If Supacat does an electric drive version of the HMT, they could also make an (electrically) driven trailer. Conversion from 4x4 to 6x6 would be easier, just "plug-in" the extra axle. Need a trailer? Plug that in too, instant extra mobility... Thoughts?
Yes, that is one potential aspect of electric drive motors.

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Re: Jackal and Coyote MWMIK (Army)

Post by sol »

HMT Mk2 with Elbit swing 120mm mortar

Image



Could be an interesting solution for Paras and RMs.
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Re: Jackal and Coyote MWMIK (Army)

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sol wrote: 13 Sep 2023, 10:16 HMT Mk2 with Elbit swing 120mm mortar

Image



Could be an interesting solution for Paras and RMs.
Also good to see the RWS mount fitted with a 12.7 mm & Javelin
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Re: Jackal and Coyote MWMIK (Army)

Post by Poiuytrewq »

Tempest414 wrote: 13 Sep 2023, 13:45
sol wrote: 13 Sep 2023, 10:16 HMT Mk2 with Elbit swing 120mm mortar

Could be an interesting solution for Paras and RMs.
Also good to see the RWS mount fitted with a 12.7 mm & Javelin
All going in the right direction but why not make the payloads modular to ensure they are airmobile?

This is the way to cost effectively get the mass into the rapid expeditionary forces.

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Re: Jackal and Coyote MWMIK (Army)

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Soldiers have taken to the skies of Shropshire to be ready to respond to crises around the world.

1st Battalion The Royal Irish Regiment (1 R IRISH) worked with an RAF A400M transport aircraft at RAF Shawbury to develop their airlanding skills. Troops loaded and secured Land Rovers and Jackal patrol vehicles on the aircraft, and then took flight to practise getting off the aircraft and into the fight as fast as possible.

https://www.army.mod.uk/news-and-events ... to-battle/
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Re: Jackal and Coyote MWMIK (Army)

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Re: Jackal and Coyote MWMIK (Army)

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1 February 2024 – Babcock International Group (Babcock), the defence company and Supacat, a defence vehicle engineering company have officially launched production of 70 High Mobility Transporter (HMT) Jackal 3s for the British Army.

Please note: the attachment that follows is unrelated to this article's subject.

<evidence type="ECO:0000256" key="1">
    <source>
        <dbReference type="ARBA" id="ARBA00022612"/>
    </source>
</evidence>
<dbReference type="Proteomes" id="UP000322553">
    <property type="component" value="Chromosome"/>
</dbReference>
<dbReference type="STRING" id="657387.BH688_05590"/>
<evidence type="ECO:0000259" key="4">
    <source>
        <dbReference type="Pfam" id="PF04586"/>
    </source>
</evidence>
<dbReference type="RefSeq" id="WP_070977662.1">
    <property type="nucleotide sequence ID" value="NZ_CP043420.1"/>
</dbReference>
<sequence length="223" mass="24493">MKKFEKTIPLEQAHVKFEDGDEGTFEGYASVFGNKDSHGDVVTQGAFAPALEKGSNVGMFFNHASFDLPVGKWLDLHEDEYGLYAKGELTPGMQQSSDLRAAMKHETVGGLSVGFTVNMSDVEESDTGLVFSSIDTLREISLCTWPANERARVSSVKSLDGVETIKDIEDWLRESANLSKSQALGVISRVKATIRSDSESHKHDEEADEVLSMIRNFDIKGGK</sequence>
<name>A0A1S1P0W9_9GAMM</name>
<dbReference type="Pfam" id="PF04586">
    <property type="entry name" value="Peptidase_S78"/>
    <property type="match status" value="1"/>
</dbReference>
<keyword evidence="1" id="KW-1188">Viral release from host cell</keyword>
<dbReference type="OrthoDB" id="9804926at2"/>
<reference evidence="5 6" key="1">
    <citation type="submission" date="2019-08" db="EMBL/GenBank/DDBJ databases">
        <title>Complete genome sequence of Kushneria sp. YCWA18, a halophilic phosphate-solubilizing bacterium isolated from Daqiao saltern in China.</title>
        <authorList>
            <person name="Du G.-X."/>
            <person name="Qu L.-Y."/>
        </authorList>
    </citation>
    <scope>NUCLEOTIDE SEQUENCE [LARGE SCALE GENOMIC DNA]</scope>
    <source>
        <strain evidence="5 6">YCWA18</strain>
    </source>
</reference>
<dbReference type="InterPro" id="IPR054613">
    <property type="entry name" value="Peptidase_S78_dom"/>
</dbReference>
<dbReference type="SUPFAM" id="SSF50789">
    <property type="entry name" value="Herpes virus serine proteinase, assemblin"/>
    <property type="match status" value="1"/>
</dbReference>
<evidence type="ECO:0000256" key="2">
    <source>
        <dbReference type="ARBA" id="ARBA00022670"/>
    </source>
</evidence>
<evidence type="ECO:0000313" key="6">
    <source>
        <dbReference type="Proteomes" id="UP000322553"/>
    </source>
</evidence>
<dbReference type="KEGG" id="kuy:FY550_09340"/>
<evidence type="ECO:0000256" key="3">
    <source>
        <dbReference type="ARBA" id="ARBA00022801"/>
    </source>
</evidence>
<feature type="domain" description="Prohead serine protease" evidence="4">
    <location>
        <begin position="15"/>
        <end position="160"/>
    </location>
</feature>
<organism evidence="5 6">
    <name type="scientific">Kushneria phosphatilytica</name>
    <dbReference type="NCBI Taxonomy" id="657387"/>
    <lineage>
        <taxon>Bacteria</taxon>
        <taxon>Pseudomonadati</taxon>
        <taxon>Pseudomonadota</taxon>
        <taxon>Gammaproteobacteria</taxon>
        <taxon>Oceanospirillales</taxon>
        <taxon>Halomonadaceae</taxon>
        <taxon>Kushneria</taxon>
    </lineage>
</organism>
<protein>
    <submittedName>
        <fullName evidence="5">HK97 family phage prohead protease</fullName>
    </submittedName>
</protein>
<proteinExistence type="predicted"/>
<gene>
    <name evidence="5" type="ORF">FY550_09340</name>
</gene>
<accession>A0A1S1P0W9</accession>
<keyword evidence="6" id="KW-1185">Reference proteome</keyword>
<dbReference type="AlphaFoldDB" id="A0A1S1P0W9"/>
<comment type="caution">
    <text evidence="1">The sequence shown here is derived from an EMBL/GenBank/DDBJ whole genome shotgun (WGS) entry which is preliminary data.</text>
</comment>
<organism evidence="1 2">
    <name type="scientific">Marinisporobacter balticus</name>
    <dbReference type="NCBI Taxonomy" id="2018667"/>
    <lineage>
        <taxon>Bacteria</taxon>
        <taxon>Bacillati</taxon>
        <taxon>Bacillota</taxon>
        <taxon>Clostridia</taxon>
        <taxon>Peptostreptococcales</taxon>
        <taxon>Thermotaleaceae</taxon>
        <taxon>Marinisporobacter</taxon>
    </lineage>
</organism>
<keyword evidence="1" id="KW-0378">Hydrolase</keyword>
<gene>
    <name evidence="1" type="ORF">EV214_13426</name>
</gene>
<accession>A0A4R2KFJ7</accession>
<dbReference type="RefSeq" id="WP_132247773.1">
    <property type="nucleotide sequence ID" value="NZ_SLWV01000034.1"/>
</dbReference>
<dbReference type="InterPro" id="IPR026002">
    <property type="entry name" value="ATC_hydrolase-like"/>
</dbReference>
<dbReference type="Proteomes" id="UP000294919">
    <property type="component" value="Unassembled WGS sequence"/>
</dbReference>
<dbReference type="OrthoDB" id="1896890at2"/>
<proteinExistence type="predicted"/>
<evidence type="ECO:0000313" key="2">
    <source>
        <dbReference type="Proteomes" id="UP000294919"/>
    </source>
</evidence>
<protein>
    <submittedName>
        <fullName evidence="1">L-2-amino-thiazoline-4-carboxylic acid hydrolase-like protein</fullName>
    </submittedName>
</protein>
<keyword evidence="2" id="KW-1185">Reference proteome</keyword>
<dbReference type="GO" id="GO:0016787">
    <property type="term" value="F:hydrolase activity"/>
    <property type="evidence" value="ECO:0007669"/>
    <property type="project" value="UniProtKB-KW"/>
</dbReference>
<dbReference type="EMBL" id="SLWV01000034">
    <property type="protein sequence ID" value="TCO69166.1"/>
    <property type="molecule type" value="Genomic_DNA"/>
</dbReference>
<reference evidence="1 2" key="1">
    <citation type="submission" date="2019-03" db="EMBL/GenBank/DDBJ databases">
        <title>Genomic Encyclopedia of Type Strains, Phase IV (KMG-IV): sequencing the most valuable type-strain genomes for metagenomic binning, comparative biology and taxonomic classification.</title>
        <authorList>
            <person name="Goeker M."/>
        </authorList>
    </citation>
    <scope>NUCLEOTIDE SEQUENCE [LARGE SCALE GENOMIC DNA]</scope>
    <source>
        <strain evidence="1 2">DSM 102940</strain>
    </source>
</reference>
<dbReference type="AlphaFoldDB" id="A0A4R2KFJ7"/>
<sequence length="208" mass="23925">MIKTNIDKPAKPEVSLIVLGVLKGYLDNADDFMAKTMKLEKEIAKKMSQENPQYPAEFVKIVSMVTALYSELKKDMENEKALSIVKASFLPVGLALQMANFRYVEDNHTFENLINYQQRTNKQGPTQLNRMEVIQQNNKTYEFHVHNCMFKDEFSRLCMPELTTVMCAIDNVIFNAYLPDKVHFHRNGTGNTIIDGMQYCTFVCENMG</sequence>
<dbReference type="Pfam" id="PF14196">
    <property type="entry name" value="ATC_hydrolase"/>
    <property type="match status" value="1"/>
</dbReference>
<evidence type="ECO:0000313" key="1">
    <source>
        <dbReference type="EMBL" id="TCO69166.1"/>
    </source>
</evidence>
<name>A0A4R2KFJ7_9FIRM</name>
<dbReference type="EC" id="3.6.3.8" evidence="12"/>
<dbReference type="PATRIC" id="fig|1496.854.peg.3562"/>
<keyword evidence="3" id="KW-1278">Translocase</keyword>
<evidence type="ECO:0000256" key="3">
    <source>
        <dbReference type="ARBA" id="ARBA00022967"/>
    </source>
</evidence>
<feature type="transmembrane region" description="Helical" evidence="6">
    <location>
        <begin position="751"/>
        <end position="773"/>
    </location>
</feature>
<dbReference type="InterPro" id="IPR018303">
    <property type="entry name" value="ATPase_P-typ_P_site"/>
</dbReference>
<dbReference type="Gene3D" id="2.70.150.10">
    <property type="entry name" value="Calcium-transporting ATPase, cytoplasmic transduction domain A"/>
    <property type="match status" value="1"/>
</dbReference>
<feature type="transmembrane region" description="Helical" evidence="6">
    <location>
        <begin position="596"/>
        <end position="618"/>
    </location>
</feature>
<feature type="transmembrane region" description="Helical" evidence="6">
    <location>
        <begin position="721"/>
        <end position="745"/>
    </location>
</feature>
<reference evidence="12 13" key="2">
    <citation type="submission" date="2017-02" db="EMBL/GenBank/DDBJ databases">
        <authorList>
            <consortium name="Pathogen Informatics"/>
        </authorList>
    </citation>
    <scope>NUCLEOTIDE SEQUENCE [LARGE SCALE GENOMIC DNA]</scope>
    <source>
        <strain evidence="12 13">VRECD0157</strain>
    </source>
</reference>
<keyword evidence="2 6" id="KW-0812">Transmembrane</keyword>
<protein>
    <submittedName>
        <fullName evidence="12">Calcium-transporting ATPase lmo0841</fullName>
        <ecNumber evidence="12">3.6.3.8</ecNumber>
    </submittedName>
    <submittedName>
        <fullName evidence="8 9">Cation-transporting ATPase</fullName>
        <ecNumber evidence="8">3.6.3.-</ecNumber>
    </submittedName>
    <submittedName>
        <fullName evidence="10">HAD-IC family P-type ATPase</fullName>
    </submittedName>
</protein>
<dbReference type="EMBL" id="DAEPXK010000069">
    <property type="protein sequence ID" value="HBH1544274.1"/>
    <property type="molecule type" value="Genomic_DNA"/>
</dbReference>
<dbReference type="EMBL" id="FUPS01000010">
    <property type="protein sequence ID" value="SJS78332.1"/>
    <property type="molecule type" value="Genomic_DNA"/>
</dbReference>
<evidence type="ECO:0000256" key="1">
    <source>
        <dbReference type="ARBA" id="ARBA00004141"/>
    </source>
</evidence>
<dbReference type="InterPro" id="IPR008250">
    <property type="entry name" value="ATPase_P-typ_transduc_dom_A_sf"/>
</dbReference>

An innovative manufacturing facility at Babcock’s Devonport site has been specially developed for this purpose and will produce 62 of the vehicles, with the remaining eight to be built at Supacat’s manufacturing facilities in Dunkeswell. Production of the new vehicles is planned to be completed by the summer of 2024.

The project is one of the first contracts to deliver on the UK’s Land Industrial Strategy. Close working relationships between Babcock, Supacat the British Army and the Ministry of Defence’s (MOD), Defence Equipment & Support (DE&S) Team have ensured that the operational and safety requirements of the vehicle are fully met.

In tribute to both the British Army and the Royal Navy, the new South West production facility has been named ‘The Raglan Building’ in recognition of the nearby Raglan Barracks which supported British soldiers on their way to overseas operations in the 1800s
The facility is future-proofed and is ready for subsequent build programmes. Transformational innovation and technology have been optimised throughout the production line and includes the use of bespoke ‘Pulse’ software which maximises efficiency during vehicle assembly. It is anticipated that the advantages of being located in the South Devon Freeport will benefit the future through-put of this production facility for years to come.

The Jackal 3 benefits from over a decade of development by Supacat for the UK and overseas customers since the last iteration of Jackal was delivered to the British Army. It has a number of enhancements to support operational requirements, including improved protection for the crew and an increased Gross Vehicle Mass for greater load carrying.

The Jackal 2 was a class-leader off-road, however the new suspension in the Jackal 3 will deliver even better off-road performance. Whilst being procured as a 4×4 vehicle, the Jackal 3 can be readily transformed into a 6-wheel drive vehicle which more than doubles its load carrying capacity.